Tuku’s trough could fill a whole coastline
Those of us who remember Tukuroirangi Morgan's time in parliament, and at Aotearoa Television, remember with some enthusiasm for the entertainment it gave us all what a glutton he was for a perk. His sense of entitlement was so tangible it was something we mere mortals can only wonder at. (Q: Why did the chick cross the road? A: The chicken's mana entitled it to cross the road whenever and wherever it wanted.)
Those of you too young to remember it all need only a ribald sense of humour and the ability to Google Tuku+Morgan+underpants to catch up. And you should, because everyone but Tuku had a blast.
These trough-snout proclivities of the Tuku are so clearly innate with him that it's very easy to believe recent stories that he and the rest of the Tainui top table which he chairs are paying themselves an awful lot for doing very little—a revelation for which the woman who revealed it has just been sacked by the very head honcho of the trough, by the Tainui “king” himself. (A sacking that looks as petulant as it is irregular.)
This, ladies and gentlemen, is what a Browntable looks like—a table of top troughers who don’t give a fig either for the people who pay their way, or the people in whose name they they claim to speak.
It’s to scum like this, and to the rest of their similarly-placed Browntable brethren around the country, that the National Party now wants to make a gift of nearly two-thirds of the coastline—not to individual Maori, or to individual non-Maori, either of whom might be able to prove some sort of common-law property right in what is presently un-owned, but who will now have no forum win which to make a case; not even as some under-the-table kind of privatisation, which will pass these parcels of foreshore and seabed into individualised titles that could end up in the hands of those who value them the most.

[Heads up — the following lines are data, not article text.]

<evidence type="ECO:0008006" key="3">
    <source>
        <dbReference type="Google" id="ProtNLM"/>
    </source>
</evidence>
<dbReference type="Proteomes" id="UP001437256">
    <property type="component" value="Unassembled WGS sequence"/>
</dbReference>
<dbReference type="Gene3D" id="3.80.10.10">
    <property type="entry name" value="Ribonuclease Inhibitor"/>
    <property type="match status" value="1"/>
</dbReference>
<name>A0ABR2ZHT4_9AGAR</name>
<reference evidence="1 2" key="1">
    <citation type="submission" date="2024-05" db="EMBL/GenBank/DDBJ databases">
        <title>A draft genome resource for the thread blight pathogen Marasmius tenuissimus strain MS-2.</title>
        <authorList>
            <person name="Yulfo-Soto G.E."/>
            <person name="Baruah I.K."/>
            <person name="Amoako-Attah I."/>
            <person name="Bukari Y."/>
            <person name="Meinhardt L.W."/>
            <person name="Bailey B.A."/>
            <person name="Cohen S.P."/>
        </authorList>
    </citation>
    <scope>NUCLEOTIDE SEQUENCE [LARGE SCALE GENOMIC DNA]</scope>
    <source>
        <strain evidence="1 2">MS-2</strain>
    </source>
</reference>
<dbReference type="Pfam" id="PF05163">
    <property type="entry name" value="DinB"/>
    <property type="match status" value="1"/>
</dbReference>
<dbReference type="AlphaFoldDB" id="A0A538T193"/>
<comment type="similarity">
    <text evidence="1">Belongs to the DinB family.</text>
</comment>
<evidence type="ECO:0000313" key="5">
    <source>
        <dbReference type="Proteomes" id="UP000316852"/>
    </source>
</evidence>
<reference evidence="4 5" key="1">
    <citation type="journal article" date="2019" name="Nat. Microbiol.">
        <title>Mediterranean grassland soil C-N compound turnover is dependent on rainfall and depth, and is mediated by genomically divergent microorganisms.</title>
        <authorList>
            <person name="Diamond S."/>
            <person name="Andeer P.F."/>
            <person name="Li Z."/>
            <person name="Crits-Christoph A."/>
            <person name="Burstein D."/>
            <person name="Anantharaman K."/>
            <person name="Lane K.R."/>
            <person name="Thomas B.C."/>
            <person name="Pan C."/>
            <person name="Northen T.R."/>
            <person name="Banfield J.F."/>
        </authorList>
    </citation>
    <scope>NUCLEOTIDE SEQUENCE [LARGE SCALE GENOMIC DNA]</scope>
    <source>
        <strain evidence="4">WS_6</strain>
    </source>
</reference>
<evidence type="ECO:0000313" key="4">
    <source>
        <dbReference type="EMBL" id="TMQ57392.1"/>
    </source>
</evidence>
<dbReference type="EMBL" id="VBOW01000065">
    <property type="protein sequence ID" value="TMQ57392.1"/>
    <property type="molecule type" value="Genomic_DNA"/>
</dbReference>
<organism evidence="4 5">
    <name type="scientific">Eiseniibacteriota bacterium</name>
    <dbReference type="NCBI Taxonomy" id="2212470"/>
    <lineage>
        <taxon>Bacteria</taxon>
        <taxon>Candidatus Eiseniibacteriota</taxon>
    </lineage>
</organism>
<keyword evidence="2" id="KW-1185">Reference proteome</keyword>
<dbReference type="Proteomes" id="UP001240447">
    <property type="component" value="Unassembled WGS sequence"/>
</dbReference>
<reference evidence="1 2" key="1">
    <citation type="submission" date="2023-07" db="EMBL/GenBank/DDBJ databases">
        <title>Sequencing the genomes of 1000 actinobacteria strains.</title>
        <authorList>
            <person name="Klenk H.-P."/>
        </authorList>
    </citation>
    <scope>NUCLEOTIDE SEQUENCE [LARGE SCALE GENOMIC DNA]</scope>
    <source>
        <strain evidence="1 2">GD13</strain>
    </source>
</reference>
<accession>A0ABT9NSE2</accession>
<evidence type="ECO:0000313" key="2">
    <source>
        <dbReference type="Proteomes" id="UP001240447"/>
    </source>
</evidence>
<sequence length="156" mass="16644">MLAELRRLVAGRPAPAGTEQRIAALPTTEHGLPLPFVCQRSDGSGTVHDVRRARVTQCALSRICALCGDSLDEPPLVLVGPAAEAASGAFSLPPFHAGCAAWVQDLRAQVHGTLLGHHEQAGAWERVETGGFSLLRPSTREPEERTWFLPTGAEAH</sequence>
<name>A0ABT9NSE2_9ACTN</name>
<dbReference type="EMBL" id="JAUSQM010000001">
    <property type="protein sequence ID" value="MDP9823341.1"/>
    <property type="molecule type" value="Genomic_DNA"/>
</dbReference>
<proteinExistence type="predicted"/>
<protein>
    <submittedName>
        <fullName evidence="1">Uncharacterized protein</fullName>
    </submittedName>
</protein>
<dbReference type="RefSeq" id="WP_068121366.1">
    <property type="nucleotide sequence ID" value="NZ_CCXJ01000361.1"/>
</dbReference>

No, the National Party just wants to put it all straight into the trough and (after a few short pas des deux in Chris Finalyson’s office) to give it straight to tribal “leaders” like Tuku and his ilk, so these self-serving scum can keep themselves in pork and clover until such time as they come back to the taxpayer saying “More!”
This is what has many people feeling very aggrieved about National’s compromise arrangement on the Foreshore & Seabed Act: because it will simply add more coastline to the already overfull Browntable trough, without delivering even a schnapper’s worth of justice for anyone.
Hone Harawira, for example, seems to think the whole coastline should simply be handed over as is where is to the Browntable, simply because they are who they are. (The Browntable’s mana entitles it to whatever and wherever it wants. So there.)
And the ACT Party & the Muriel Newman-led Coastal Coalition have been running an even more bizarre line. Instead of opposing crown ownership and arguing for real property rights—i.e., upholding the common law right for people’s day in court to argue for their rights in these areas to be recognised, which was precisely what the original Court of Appeal decision allowed—or arguing for a simple privatisation of coastline by the granting of individualised, transferable titles—they’re arguing instead that two-thirds of the country’s coastline should remain nationalised in perpetuity.
But since many of them also believe that “before Maori arrived in New Zealand settlements had already been established … by Chinese miners, and by the Celts,” it’s clear that logic plays no part in their campaigning.